Even as new programs help Orientation week and credit transferring become less of a hurdle, integrating into the community once classes begin can be daunting, especially for older students. Savanah explored several student groups and activities as she searched for her niche in the community. “There were quite a few [student organizations] that said that they only took "real freshmen," or that I couldn't join because I was a first-year. That was confusing and disappointing, but I did find that RELAY, SEEDS, PMP and a few others were really helpful in me making friends and feeling like I belonged.” For transfer and non-trad students placed in dorms, having roommates who are also transfer students goes a long way in establishing a sense of friendship and belonging. For Rebeca, finding people she could befriend was the most important factor for integrating into Reed. “Finding my place in the institution as a soc major and being an HA, and being useful to the community in that way, those things make me feel like I fit in.”

Savanah brought up how assumptions can keep transfer students from feeling welcome or having equal opportunities in the community. “I think there are a lot of stereotypes about what a "real" Reed student is. I worked 30-40 hours a week all three years at Reed. This meant that when professors wanted to move classes to a different day, evening or weekend, they often forgot that we have different schedules. Students at Reed come from a wide variety of backgrounds and "real life" experiences, and I think other students, faculty, staff and community members can sometimes forget this.” Rebeca expressed a similar sentiment about how certain activities don’t necessarily define what it means to be a Reedie. “I would tell myself that it’s okay to do Reed in my own way. I don’t go to balls, I spend a lot of time off campus. I’ve never been to Daft Ball and I don’t really care. Being okay with not doing all the usual ‘traditional’ Reed things has been important for me.”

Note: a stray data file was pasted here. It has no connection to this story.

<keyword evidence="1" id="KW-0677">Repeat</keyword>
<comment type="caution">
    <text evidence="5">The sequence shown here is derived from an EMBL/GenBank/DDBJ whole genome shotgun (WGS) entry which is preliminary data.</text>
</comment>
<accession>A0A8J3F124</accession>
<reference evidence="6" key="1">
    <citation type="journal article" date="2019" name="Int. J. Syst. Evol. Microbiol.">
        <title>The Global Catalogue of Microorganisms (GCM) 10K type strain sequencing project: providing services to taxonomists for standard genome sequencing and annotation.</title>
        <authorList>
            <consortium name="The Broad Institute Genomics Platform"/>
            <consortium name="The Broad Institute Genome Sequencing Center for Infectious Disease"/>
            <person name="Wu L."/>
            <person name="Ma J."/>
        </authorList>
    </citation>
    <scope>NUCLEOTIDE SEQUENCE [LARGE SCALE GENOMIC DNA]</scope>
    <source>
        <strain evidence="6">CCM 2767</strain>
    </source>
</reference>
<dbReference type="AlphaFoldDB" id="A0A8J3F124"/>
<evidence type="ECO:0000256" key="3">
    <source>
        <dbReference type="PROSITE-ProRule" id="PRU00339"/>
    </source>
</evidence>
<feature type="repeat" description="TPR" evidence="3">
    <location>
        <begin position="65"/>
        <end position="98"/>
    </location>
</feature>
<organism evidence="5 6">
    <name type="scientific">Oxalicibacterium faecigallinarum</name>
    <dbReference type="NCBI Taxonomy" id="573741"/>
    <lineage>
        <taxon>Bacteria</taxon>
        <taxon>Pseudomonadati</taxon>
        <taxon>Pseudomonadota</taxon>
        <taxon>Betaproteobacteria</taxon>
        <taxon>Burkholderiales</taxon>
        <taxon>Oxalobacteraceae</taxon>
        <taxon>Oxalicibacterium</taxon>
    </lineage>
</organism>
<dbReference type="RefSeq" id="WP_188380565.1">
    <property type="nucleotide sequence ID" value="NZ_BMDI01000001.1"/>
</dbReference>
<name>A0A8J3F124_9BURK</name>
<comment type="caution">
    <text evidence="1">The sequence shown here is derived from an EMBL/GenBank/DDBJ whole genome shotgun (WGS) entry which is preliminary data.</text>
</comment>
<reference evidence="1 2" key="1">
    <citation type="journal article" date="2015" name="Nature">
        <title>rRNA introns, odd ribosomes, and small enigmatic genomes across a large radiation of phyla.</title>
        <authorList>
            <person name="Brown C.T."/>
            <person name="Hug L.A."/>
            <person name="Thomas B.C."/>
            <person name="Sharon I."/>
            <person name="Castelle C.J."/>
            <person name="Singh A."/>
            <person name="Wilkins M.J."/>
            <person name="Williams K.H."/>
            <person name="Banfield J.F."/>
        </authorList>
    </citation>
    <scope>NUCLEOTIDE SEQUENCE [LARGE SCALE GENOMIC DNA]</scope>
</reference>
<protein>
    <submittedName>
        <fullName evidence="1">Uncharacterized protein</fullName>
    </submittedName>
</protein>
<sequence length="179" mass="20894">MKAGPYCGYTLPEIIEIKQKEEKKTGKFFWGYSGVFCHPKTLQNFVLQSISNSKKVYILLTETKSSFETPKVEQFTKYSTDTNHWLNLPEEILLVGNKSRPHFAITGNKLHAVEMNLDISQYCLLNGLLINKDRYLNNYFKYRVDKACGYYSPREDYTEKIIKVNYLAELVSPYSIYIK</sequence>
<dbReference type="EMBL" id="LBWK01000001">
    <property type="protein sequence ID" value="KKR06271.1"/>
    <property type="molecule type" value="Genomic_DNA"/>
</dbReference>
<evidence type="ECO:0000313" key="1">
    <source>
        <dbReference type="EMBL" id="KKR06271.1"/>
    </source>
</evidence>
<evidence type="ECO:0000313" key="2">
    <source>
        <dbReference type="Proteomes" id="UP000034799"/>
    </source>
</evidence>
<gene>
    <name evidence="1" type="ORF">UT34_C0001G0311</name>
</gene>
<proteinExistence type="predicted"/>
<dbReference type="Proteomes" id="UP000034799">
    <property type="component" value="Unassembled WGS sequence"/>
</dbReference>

As for how the institution canhelp improve the transfer student experience, Trulove acknowledged the difficulties presented in transferring credits. “Our credit system is really hard for people to navigate,” he said. “Things vary so much from department to department... I think what we have to do is make better resources and reconsider the credit evaluation process, as well as working to make Orientation more informative for people who have already been to college.” What steps can be taken to make a simpler credit transferring system at Reed remains to be seen, as well as how much the new Griffin Guides program will grow in coming years. “I think transfer students are really good for our community,” said Trulove. “They articulate Reed’s value in a really important way, because they’ve seen other places.”

Rebeca feels that she has found her place at Reed. This summer she will be working with Sociology professor Kjersten Bunker Whittington on a soon-to-be-published academic paper, after which she plans on applying to sociology graduate school. “This place has been really incredible for me,” Rebeca said. “It’s been a first time for a lot of things, I’ve found what I’m passionate about. I’m sad that I’m a senior and it’s all almost over.”